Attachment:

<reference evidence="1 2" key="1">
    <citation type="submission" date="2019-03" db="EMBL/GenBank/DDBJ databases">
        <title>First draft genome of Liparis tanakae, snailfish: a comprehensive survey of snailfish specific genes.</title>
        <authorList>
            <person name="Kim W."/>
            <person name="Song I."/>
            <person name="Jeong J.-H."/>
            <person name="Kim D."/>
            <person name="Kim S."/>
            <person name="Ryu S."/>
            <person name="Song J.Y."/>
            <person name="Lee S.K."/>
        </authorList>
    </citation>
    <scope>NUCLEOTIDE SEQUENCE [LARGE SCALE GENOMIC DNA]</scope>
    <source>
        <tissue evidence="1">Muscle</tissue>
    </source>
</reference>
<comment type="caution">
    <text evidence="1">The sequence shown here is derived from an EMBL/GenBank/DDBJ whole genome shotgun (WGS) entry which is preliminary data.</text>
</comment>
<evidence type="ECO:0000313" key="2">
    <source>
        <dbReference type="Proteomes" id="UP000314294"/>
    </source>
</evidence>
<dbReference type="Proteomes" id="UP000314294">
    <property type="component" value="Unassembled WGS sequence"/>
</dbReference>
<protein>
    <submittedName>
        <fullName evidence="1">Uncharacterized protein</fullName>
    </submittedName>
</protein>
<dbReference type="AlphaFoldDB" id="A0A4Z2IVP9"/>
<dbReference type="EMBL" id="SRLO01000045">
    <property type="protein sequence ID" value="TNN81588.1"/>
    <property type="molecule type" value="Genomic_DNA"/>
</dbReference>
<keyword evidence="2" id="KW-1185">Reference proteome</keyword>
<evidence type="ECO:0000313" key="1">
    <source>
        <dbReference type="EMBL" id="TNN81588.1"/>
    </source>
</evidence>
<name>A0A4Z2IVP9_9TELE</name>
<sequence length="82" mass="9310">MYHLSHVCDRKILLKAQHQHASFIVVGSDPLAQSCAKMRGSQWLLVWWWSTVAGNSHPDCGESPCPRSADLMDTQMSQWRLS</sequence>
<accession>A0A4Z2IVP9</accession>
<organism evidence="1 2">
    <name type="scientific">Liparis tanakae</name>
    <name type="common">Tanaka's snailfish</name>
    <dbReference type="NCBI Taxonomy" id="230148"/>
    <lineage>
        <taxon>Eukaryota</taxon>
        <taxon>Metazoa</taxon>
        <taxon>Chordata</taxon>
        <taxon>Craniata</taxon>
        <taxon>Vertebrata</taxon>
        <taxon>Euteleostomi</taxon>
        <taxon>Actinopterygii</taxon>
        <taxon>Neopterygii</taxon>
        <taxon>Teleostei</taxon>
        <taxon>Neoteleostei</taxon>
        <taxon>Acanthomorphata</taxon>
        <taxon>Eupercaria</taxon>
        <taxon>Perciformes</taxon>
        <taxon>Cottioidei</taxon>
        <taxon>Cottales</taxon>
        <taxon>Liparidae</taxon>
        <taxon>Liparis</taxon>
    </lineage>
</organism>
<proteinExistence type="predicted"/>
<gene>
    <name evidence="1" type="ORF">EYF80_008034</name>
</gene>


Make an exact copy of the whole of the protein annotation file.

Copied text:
<reference evidence="1 2" key="1">
    <citation type="submission" date="2019-03" db="EMBL/GenBank/DDBJ databases">
        <title>First draft genome of Liparis tanakae, snailfish: a comprehensive survey of snailfish specific genes.</title>
        <authorList>
            <person name="Kim W."/>
            <person name="Song I."/>
            <person name="Jeong J.-H."/>
            <person name="Kim D."/>
            <person name="Kim S."/>
            <person name="Ryu S."/>
            <person name="Song J.Y."/>
            <person name="Lee S.K."/>
        </authorList>
    </citation>
    <scope>NUCLEOTIDE SEQUENCE [LARGE SCALE GENOMIC DNA]</scope>
    <source>
        <tissue evidence="1">Muscle</tissue>
    </source>
</reference>
<comment type="caution">
    <text evidence="1">The sequence shown here is derived from an EMBL/GenBank/DDBJ whole genome shotgun (WGS) entry which is preliminary data.</text>
</comment>
<evidence type="ECO:0000313" key="2">
    <source>
        <dbReference type="Proteomes" id="UP000314294"/>
    </source>
</evidence>
<dbReference type="Proteomes" id="UP000314294">
    <property type="component" value="Unassembled WGS sequence"/>
</dbReference>
<protein>
    <submittedName>
        <fullName evidence="1">Uncharacterized protein</fullName>
    </submittedName>
</protein>
<dbReference type="AlphaFoldDB" id="A0A4Z2IVP9"/>
<dbReference type="EMBL" id="SRLO01000045">
    <property type="protein sequence ID" value="TNN81588.1"/>
    <property type="molecule type" value="Genomic_DNA"/>
</dbReference>
<keyword evidence="2" id="KW-1185">Reference proteome</keyword>
<evidence type="ECO:0000313" key="1">
    <source>
        <dbReference type="EMBL" id="TNN81588.1"/>
    </source>
</evidence>
<name>A0A4Z2IVP9_9TELE</name>
<sequence length="82" mass="9310">MYHLSHVCDRKILLKAQHQHASFIVVGSDPLAQSCAKMRGSQWLLVWWWSTVAGNSHPDCGESPCPRSADLMDTQMSQWRLS</sequence>
<accession>A0A4Z2IVP9</accession>
<organism evidence="1 2">
    <name type="scientific">Liparis tanakae</name>
    <name type="common">Tanaka's snailfish</name>
    <dbReference type="NCBI Taxonomy" id="230148"/>
    <lineage>
        <taxon>Eukaryota</taxon>
        <taxon>Metazoa</taxon>
        <taxon>Chordata</taxon>
        <taxon>Craniata</taxon>
        <taxon>Vertebrata</taxon>
        <taxon>Euteleostomi</taxon>
        <taxon>Actinopterygii</taxon>
        <taxon>Neopterygii</taxon>
        <taxon>Teleostei</taxon>
        <taxon>Neoteleostei</taxon>
        <taxon>Acanthomorphata</taxon>
        <taxon>Eupercaria</taxon>
        <taxon>Perciformes</taxon>
        <taxon>Cottioidei</taxon>
        <taxon>Cottales</taxon>
        <taxon>Liparidae</taxon>
        <taxon>Liparis</taxon>
    </lineage>
</organism>
<proteinExistence type="predicted"/>
<gene>
    <name evidence="1" type="ORF">EYF80_008034</name>
</gene>